By AI Trends Staff
Energy monitoring can range from knowing about how much energy is being consumed in a household to how much is needed to power a business. The domain of energy consumption is proving ripe for exploitation by AI.
In a recent study conducted by the US Energy Information Administration and reported in VentureBeat, four percent of owners of smart home electric meters reported viewing their hourly or daily energy consumption data. That translated to business opportunity to Mike Phillips, Christopher Micali and Ryan Houlette, who in 2013 cofounded Sense, to develop a platform that taps AI for real-time insights on electrical usage. The Cambridge, Mass.-based company recently raise another $10 million in a Series B investment round, to bring its total B round investment to $30 Mill and its total raised to $50 million.
Previous investors included Schneider Electric and Landis+Gyr. “These additional investments reflect our shared vision of a smart, energy-aware home. From the company’s founding, we envisioned a future when homes would share information about themselves with their owners, who could make better decisions about how to live in today’s world.” said CEO Phillips.
Landis+Gyr is planning to integrate Sense’s technology with its Gridstream Connect IoT platform for utilities. Sense’s home energy app, which monitors energy consumed by electrical devices, will be made available as a plugin for the Connect IoT platform, enabling consumers to see how much energy appliances, lighting and other devices are consuming in real time and recommending ways to cut down on usage.
Schneider Electric has built Sense’s technology into its Wiser Energy System by Square D, and through a partnership with a solar financing provider. The collaborators have signed on more than 200 solar installer partners to date.
Sense’s technology was developed by a team from Philips, Amazon, Nuance, Vlingo, ScanSoft and SpeechWorks. The company’s $299 home energy monitoring system features a combination of sensors that connect to breakers inside the home’s electrical panel, and a compute box that links to remote services.
Competitors to Sense include Smappee and Currant. Revenue from consumer technology and services for home energy management is anticipated to grow to $7.8 billion by 2025, according to Navigant Research.
Overcoming Persistent Barriers to Renewable Energy
Renewable energy such as solar and wind accounted for 10 percent of all energy consumption in the US in 2016, reported the US Energy Information Agency. Barriers to wider implementation persist. Researchers are exploring how artificial intelligence cold assist in improving the accessibility to renewable energy. A recent account in emerj examined three major categories of renewable energy technologies that incorporate AI, aimed to appeal to business leaders interested in green energy.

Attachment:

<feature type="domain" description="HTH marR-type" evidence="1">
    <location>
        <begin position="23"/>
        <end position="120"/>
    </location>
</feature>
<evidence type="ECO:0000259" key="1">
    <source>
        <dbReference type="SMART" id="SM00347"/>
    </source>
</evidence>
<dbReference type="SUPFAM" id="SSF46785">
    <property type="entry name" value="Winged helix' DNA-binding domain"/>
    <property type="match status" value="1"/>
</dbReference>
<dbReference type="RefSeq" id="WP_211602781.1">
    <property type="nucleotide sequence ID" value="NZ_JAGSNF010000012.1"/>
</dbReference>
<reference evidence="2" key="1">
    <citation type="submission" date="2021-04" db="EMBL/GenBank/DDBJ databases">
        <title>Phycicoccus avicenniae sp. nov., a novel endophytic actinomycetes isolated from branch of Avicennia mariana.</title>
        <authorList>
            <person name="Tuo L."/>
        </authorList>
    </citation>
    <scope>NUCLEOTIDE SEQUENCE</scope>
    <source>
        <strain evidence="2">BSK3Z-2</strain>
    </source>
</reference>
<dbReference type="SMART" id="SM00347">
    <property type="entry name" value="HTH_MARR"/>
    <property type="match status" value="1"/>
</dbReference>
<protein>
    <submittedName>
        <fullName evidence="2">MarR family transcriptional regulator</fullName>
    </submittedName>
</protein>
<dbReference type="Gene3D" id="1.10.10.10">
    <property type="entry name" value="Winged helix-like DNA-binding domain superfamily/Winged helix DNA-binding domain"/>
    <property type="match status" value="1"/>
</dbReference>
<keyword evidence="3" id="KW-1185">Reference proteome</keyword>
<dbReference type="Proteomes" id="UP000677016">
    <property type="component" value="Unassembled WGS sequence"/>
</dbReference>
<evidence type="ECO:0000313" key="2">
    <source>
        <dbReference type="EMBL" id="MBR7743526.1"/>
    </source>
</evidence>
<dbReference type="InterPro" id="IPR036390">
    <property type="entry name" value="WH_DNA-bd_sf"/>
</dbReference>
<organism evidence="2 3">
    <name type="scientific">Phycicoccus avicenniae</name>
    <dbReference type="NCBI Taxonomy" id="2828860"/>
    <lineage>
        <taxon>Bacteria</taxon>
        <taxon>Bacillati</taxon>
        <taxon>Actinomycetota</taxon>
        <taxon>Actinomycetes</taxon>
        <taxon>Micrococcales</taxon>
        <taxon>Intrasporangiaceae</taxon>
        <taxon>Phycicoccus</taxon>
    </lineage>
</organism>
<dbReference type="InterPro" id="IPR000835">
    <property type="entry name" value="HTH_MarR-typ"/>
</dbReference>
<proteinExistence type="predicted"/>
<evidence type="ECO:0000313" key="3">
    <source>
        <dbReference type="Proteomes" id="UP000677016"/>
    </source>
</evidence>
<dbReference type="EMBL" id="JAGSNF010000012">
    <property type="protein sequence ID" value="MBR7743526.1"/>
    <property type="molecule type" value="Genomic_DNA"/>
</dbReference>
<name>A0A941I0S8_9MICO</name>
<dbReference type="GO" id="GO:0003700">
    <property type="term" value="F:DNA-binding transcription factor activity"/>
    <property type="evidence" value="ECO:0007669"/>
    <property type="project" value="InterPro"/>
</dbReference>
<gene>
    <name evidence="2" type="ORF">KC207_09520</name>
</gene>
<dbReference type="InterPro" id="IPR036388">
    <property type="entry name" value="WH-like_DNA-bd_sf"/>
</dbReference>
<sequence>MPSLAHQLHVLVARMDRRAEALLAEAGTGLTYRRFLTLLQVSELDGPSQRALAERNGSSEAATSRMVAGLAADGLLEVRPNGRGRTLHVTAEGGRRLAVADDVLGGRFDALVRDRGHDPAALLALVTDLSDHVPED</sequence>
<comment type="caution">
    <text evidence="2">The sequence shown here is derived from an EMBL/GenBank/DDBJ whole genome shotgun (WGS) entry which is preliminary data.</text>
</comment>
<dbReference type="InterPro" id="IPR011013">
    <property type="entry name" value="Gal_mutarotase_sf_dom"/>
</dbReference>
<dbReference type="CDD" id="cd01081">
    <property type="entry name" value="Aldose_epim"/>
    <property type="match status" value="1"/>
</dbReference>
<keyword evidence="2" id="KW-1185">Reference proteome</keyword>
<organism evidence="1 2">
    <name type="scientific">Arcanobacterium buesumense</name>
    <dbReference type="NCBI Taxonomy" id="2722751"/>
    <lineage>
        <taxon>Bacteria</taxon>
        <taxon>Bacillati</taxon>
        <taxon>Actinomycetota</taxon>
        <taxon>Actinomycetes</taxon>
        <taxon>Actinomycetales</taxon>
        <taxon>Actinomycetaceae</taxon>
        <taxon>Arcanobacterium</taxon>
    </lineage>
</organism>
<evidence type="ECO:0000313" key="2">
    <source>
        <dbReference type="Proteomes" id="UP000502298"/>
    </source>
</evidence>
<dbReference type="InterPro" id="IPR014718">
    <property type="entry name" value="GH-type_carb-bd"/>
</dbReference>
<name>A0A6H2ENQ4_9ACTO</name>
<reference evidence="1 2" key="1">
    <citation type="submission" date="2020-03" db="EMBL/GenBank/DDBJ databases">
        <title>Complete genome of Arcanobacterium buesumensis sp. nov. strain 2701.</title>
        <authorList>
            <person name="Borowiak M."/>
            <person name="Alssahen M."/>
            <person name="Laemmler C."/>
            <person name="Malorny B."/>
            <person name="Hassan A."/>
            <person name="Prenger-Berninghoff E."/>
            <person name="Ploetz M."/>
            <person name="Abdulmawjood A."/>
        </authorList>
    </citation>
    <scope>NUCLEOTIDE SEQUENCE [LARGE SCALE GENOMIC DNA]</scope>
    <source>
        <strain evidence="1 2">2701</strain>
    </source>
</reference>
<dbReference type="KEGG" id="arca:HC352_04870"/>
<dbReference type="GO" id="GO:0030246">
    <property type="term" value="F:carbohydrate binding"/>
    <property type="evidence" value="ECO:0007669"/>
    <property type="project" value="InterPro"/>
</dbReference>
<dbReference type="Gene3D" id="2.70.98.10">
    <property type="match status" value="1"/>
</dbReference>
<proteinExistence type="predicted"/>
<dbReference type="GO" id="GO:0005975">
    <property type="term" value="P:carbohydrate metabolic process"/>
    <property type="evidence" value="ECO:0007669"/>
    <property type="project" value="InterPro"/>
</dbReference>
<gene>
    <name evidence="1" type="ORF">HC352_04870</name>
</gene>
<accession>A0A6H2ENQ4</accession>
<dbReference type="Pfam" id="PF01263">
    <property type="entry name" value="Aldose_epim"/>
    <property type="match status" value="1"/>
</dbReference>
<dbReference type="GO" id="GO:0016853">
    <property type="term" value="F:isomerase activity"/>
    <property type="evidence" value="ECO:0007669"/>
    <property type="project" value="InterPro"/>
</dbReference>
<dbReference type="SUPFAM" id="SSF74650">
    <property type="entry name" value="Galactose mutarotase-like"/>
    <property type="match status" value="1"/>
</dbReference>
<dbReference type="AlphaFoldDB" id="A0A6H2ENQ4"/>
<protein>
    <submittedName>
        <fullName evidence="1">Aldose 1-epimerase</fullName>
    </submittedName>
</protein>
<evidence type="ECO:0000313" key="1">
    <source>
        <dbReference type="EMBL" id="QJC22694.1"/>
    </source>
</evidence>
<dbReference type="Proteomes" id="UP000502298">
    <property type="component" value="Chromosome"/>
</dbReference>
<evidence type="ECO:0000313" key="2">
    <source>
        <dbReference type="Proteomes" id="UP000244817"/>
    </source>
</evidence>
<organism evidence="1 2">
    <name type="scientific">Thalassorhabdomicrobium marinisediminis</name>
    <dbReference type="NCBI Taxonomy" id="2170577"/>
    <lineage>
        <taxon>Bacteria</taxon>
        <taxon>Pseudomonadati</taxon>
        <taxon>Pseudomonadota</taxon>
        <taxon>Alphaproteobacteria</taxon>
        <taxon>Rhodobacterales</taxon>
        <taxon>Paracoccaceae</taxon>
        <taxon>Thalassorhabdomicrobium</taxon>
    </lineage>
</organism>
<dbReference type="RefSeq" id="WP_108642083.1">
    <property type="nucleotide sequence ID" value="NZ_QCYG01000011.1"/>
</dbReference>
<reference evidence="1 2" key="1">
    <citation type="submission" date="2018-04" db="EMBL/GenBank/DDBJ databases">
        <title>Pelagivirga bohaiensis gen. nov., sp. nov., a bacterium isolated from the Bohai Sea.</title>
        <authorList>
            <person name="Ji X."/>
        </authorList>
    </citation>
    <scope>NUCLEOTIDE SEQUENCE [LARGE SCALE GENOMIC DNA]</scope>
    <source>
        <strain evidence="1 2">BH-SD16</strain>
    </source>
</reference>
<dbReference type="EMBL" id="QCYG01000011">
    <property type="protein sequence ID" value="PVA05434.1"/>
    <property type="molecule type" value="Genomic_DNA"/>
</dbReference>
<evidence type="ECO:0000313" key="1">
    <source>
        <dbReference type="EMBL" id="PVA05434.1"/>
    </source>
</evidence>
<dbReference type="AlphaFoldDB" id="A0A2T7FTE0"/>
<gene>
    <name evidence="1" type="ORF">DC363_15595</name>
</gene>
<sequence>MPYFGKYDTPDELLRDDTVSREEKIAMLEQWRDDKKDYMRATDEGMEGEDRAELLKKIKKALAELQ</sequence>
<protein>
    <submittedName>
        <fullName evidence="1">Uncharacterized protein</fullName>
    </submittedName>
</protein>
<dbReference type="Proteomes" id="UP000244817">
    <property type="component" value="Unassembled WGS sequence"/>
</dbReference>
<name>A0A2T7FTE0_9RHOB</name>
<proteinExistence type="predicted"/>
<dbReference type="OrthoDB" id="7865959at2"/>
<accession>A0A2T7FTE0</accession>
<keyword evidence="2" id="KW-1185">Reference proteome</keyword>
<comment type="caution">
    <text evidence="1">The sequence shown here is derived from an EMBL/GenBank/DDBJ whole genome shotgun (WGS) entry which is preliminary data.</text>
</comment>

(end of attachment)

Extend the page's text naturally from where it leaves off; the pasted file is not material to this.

For energy forecasting, energy provider Xcel Energy of Colorado seeks to address the challenge of fluctuating solar and wind power sources. The company’s produsting using an AI-based data mining method made available by the National Center for Atmospheric Research. It uses a combination of data from local satellite reports, weather stations and wind farms, to identify patterns and make predictions.
Xcel’s plans to expand wind generation by 50 percent by the year 2021.
For energy efficiency, Verdigris Technologies of California is offing a cloud-based platform leveraging AI to help clients optimize energy consumption. The offering is designed for large commercial buildings and managers of enterprise facilities. Smart sensors in IoT hardware are directly attached to the client’s electrical circuits to track consumption. The data captured is sent to the cloud in a secure manner, and presented to the client on a dashboard.
Since its founding in 2011, Verdigris has raised over $16.5 million, including from Verizon Ventures in 2016. The company reported working with the W Hotel in San Francisco to identify energy inefficiencies in the hotel’s commercial kitchen. Within three months of use, the system had identified inefficiencies costing the hotel more than $13,000 annually.
For energy accessibility, PowerScout uses AI on industry data to model potential savings for homeowners on utility costs. The product identifies smart home improvement projects based on energy usage, and matches clients to potential installation providers in an online marketplace.
PowerScout has received two grants from the US Department of Energy amounting to a total of $2.5 million.
Read the source articles in VentureBeat and emerj.